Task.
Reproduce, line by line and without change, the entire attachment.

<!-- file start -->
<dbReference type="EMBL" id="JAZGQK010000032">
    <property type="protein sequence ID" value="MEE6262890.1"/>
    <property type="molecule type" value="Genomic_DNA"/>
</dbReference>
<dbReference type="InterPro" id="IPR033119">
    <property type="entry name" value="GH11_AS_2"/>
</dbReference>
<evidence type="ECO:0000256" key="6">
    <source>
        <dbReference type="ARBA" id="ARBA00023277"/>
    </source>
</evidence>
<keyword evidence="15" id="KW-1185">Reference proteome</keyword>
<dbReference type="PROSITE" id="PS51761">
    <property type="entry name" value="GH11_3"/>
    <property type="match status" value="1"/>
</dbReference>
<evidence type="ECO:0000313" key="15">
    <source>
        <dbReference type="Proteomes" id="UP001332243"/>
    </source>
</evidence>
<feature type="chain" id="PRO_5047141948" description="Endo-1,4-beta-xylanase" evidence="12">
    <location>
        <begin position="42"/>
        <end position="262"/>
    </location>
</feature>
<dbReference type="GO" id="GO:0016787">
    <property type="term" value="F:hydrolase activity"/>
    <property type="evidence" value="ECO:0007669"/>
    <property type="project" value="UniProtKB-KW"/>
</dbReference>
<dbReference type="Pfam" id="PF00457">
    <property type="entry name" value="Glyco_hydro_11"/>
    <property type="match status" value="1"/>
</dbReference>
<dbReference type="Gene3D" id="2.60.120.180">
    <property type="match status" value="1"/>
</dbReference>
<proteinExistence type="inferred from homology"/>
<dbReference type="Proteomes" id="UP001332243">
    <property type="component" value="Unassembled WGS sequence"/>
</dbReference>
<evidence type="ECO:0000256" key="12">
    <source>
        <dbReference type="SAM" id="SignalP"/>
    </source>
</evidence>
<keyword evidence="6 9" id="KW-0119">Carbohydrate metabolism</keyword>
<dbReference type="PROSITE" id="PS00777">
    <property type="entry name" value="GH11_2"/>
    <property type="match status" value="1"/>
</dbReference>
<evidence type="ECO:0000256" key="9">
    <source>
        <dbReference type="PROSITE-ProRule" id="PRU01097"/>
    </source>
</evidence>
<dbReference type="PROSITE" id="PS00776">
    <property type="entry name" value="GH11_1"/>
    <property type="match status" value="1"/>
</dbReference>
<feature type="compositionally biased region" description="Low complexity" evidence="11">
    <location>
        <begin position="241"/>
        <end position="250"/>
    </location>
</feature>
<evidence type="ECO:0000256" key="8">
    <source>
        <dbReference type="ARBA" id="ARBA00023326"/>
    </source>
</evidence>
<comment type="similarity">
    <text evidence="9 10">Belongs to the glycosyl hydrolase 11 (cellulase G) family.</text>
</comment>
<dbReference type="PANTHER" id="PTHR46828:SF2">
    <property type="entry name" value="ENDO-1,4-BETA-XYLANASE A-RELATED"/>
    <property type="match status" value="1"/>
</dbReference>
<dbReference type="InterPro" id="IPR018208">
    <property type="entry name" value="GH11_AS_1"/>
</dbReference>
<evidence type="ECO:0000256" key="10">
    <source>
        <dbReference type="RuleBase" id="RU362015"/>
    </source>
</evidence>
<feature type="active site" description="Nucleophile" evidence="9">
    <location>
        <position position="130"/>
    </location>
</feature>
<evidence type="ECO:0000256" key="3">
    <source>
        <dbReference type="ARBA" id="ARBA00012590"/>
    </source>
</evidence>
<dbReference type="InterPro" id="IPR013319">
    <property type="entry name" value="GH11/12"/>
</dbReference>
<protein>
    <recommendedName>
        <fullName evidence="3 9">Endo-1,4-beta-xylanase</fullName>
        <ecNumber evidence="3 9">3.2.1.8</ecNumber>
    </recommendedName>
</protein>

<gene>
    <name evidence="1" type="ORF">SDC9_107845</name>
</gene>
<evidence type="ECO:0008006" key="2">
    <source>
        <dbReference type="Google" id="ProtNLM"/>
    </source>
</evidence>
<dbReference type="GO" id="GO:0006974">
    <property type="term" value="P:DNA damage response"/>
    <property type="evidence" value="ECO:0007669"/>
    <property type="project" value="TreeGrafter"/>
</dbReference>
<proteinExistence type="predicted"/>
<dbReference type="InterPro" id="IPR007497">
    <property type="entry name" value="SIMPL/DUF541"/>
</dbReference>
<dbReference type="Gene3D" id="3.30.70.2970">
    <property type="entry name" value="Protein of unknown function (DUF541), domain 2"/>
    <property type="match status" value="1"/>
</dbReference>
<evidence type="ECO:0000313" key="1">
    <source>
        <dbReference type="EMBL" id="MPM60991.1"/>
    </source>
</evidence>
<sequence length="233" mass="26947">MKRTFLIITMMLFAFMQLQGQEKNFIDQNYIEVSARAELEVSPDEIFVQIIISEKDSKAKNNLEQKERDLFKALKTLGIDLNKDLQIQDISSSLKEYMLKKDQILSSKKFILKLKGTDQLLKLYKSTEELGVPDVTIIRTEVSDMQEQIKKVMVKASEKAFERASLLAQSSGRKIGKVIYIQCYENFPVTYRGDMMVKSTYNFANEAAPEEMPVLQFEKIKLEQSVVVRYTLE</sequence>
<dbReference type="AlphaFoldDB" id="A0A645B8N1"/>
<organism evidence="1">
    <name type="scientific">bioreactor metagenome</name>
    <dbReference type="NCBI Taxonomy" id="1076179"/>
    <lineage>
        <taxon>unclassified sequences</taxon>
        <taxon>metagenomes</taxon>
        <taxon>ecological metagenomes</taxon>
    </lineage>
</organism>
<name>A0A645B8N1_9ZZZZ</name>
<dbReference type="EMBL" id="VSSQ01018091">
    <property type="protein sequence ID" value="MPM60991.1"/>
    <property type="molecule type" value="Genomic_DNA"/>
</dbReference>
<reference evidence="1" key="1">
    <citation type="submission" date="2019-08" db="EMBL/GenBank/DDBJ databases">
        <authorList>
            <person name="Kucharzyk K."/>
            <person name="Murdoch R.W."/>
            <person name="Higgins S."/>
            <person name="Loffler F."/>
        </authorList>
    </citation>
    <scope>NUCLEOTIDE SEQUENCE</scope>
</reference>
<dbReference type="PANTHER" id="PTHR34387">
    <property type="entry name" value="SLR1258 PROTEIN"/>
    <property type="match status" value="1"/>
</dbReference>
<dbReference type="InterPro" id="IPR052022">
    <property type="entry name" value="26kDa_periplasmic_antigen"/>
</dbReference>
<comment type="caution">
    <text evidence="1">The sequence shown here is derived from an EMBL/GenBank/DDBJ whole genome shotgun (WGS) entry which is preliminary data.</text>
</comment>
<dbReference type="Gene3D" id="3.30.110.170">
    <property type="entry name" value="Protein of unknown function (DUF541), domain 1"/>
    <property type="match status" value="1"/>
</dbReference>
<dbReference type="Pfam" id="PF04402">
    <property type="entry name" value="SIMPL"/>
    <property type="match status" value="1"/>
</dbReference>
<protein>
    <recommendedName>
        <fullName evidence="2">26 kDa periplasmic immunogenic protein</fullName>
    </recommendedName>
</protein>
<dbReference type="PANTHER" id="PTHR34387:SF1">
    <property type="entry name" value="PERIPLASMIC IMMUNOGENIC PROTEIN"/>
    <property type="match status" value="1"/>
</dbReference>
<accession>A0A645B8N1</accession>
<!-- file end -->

<dbReference type="EMBL" id="JAZGQK010000032">
    <property type="protein sequence ID" value="MEE6262890.1"/>
    <property type="molecule type" value="Genomic_DNA"/>
</dbReference>
<dbReference type="InterPro" id="IPR033119">
    <property type="entry name" value="GH11_AS_2"/>
</dbReference>
<evidence type="ECO:0000256" key="6">
    <source>
        <dbReference type="ARBA" id="ARBA00023277"/>
    </source>
</evidence>
<keyword evidence="15" id="KW-1185">Reference proteome</keyword>
<dbReference type="PROSITE" id="PS51761">
    <property type="entry name" value="GH11_3"/>
    <property type="match status" value="1"/>
</dbReference>
<evidence type="ECO:0000313" key="15">
    <source>
        <dbReference type="Proteomes" id="UP001332243"/>
    </source>
</evidence>
<feature type="chain" id="PRO_5047141948" description="Endo-1,4-beta-xylanase" evidence="12">
    <location>
        <begin position="42"/>
        <end position="262"/>
    </location>
</feature>
<dbReference type="GO" id="GO:0016787">
    <property type="term" value="F:hydrolase activity"/>
    <property type="evidence" value="ECO:0007669"/>
    <property type="project" value="UniProtKB-KW"/>
</dbReference>
<dbReference type="Pfam" id="PF00457">
    <property type="entry name" value="Glyco_hydro_11"/>
    <property type="match status" value="1"/>
</dbReference>
<dbReference type="Gene3D" id="2.60.120.180">
    <property type="match status" value="1"/>
</dbReference>
<proteinExistence type="inferred from homology"/>
<dbReference type="Proteomes" id="UP001332243">
    <property type="component" value="Unassembled WGS sequence"/>
</dbReference>
<evidence type="ECO:0000256" key="12">
    <source>
        <dbReference type="SAM" id="SignalP"/>
    </source>
</evidence>
<keyword evidence="6 9" id="KW-0119">Carbohydrate metabolism</keyword>
<dbReference type="PROSITE" id="PS00777">
    <property type="entry name" value="GH11_2"/>
    <property type="match status" value="1"/>
</dbReference>
<evidence type="ECO:0000256" key="9">
    <source>
        <dbReference type="PROSITE-ProRule" id="PRU01097"/>
    </source>
</evidence>
<dbReference type="PROSITE" id="PS00776">
    <property type="entry name" value="GH11_1"/>
    <property type="match status" value="1"/>
</dbReference>
<feature type="compositionally biased region" description="Low complexity" evidence="11">
    <location>
        <begin position="241"/>
        <end position="250"/>
    </location>
</feature>
<evidence type="ECO:0000256" key="8">
    <source>
        <dbReference type="ARBA" id="ARBA00023326"/>
    </source>
</evidence>
<comment type="similarity">
    <text evidence="9 10">Belongs to the glycosyl hydrolase 11 (cellulase G) family.</text>
</comment>
<dbReference type="PANTHER" id="PTHR46828:SF2">
    <property type="entry name" value="ENDO-1,4-BETA-XYLANASE A-RELATED"/>
    <property type="match status" value="1"/>
</dbReference>
<dbReference type="InterPro" id="IPR018208">
    <property type="entry name" value="GH11_AS_1"/>
</dbReference>
<evidence type="ECO:0000256" key="10">
    <source>
        <dbReference type="RuleBase" id="RU362015"/>
    </source>
</evidence>
<feature type="active site" description="Nucleophile" evidence="9">
    <location>
        <position position="130"/>
    </location>
</feature>
<evidence type="ECO:0000256" key="3">
    <source>
        <dbReference type="ARBA" id="ARBA00012590"/>
    </source>
</evidence>
<dbReference type="InterPro" id="IPR013319">
    <property type="entry name" value="GH11/12"/>
</dbReference>
<protein>
    <recommendedName>
        <fullName evidence="3 9">Endo-1,4-beta-xylanase</fullName>
        <ecNumber evidence="3 9">3.2.1.8</ecNumber>
    </recommendedName>
</protein>

<gene>
    <name evidence="1" type="ORF">SDC9_107845</name>
</gene>
<evidence type="ECO:0008006" key="2">
    <source>
        <dbReference type="Google" id="ProtNLM"/>
    </source>
</evidence>
<dbReference type="GO" id="GO:0006974">
    <property type="term" value="P:DNA damage response"/>
    <property type="evidence" value="ECO:0007669"/>
    <property type="project" value="TreeGrafter"/>
</dbReference>
<proteinExistence type="predicted"/>
<dbReference type="InterPro" id="IPR007497">
    <property type="entry name" value="SIMPL/DUF541"/>
</dbReference>
<dbReference type="Gene3D" id="3.30.70.2970">
    <property type="entry name" value="Protein of unknown function (DUF541), domain 2"/>
    <property type="match status" value="1"/>
</dbReference>
<evidence type="ECO:0000313" key="1">
    <source>
        <dbReference type="EMBL" id="MPM60991.1"/>
    </source>
</evidence>
<sequence length="233" mass="26947">MKRTFLIITMMLFAFMQLQGQEKNFIDQNYIEVSARAELEVSPDEIFVQIIISEKDSKAKNNLEQKERDLFKALKTLGIDLNKDLQIQDISSSLKEYMLKKDQILSSKKFILKLKGTDQLLKLYKSTEELGVPDVTIIRTEVSDMQEQIKKVMVKASEKAFERASLLAQSSGRKIGKVIYIQCYENFPVTYRGDMMVKSTYNFANEAAPEEMPVLQFEKIKLEQSVVVRYTLE</sequence>
<dbReference type="AlphaFoldDB" id="A0A645B8N1"/>
<organism evidence="1">
    <name type="scientific">bioreactor metagenome</name>
    <dbReference type="NCBI Taxonomy" id="1076179"/>
    <lineage>
        <taxon>unclassified sequences</taxon>
        <taxon>metagenomes</taxon>
        <taxon>ecological metagenomes</taxon>
    </lineage>
</organism>
<name>A0A645B8N1_9ZZZZ</name>
<dbReference type="EMBL" id="VSSQ01018091">
    <property type="protein sequence ID" value="MPM60991.1"/>
    <property type="molecule type" value="Genomic_DNA"/>
</dbReference>
<reference evidence="1" key="1">
    <citation type="submission" date="2019-08" db="EMBL/GenBank/DDBJ databases">
        <authorList>
            <person name="Kucharzyk K."/>
            <person name="Murdoch R.W."/>
            <person name="Higgins S."/>
            <person name="Loffler F."/>
        </authorList>
    </citation>
    <scope>NUCLEOTIDE SEQUENCE</scope>
</reference>
<dbReference type="PANTHER" id="PTHR34387">
    <property type="entry name" value="SLR1258 PROTEIN"/>
    <property type="match status" value="1"/>
</dbReference>
<dbReference type="InterPro" id="IPR052022">
    <property type="entry name" value="26kDa_periplasmic_antigen"/>
</dbReference>
<comment type="caution">
    <text evidence="1">The sequence shown here is derived from an EMBL/GenBank/DDBJ whole genome shotgun (WGS) entry which is preliminary data.</text>
</comment>
<dbReference type="Gene3D" id="3.30.110.170">
    <property type="entry name" value="Protein of unknown function (DUF541), domain 1"/>
    <property type="match status" value="1"/>
</dbReference>
<dbReference type="Pfam" id="PF04402">
    <property type="entry name" value="SIMPL"/>
    <property type="match status" value="1"/>
</dbReference>
<protein>
    <recommendedName>
        <fullName evidence="2">26 kDa periplasmic immunogenic protein</fullName>
    </recommendedName>
</protein>
<dbReference type="PANTHER" id="PTHR34387:SF1">
    <property type="entry name" value="PERIPLASMIC IMMUNOGENIC PROTEIN"/>
    <property type="match status" value="1"/>
</dbReference>
<accession>A0A645B8N1</accession>